Perhaps this gets most highlighted with regard to the recent violent suicidal death of Dr. Lorna Breen who was a physician in Manhattan in New York City, and treating individuals who had COVID virus. Given her being overwhelmed by these events, she took her life. So how can we as clinicians identify individuals who are high risk in terms of the risk factors, warning signs, and protective buffering factors? How do we ensure safety and the like?

This is particularly of concern when we think of the vulnerability of individuals in terms of their suicidal potential. In fact, prior to the pandemic, some 40,000 individuals in the United States have taken their own lives, and it's estimated that for every individual who takes their own life, there are 20 other individuals who have attempted.

The vulnerability indicates that in terms of suicidal ideation, some 10 million American adults and 2 million adolescents have contemplated the issue of suicide. When you get to the materials that are on the Melissa Institute website with regard to this topic, you'll see that there is a discussion of the characteristic thinking and affective processes of suicidal individuals, that these individuals are suffering from emotional pain, and moreover having powerful ideation and feelings of hopelessness.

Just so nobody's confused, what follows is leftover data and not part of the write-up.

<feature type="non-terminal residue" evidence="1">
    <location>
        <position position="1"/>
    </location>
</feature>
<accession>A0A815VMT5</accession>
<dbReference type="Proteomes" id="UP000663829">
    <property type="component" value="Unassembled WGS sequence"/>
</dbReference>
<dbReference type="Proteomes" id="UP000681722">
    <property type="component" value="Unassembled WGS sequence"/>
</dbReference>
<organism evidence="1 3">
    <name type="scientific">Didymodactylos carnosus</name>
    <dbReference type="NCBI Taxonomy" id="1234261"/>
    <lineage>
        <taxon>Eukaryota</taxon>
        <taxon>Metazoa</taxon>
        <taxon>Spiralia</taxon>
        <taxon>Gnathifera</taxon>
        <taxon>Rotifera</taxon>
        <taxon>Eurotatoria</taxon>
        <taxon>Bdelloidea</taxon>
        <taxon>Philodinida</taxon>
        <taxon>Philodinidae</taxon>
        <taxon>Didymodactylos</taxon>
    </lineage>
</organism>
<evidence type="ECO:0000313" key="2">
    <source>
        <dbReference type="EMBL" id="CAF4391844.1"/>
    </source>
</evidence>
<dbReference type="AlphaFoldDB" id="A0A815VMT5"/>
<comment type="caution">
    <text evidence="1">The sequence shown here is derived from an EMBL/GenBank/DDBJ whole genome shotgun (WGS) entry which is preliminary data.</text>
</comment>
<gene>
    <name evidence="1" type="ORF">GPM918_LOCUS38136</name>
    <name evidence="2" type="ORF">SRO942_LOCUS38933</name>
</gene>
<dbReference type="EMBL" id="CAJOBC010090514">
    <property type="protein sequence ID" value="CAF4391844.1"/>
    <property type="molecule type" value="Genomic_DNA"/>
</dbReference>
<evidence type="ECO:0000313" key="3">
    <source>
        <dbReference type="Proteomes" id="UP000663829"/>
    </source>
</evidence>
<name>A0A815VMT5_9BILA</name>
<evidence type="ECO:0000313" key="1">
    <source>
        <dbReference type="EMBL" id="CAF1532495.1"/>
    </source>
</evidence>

In fact, hopelessness is a better predictor of suicide than is the level of depression—the sense of powerlessness, the thinking that they are a burden on others, and that others would benefit from their own personal death, degree to which they have what [Thomas] Joiner calls a “thwarted belongingness” that they're marginalized, and that no one understands them.

They're particularly at high risk, if they have a prior history of suicidal attempts or self‑injurious behaviors and moreover, the degree to which they feel sorry that those previous events, suicidal acts, were not successful.

There is included on the Melissa Institute website ways in which you can assess suicidal potential using telehealth procedures as enumerated by David Jobes, his CAMS measures of collaborative assessment and management of suicidality. I've included a number of ways in which you could assess suicidal risk.

The first goal, obviously, in any intervention as we enumerate, is to ensure safety, and make sure the individual has a safety plan and a crisis plan, and that you've increased the likelihood, as a therapist, in removing their ability to kill themselves.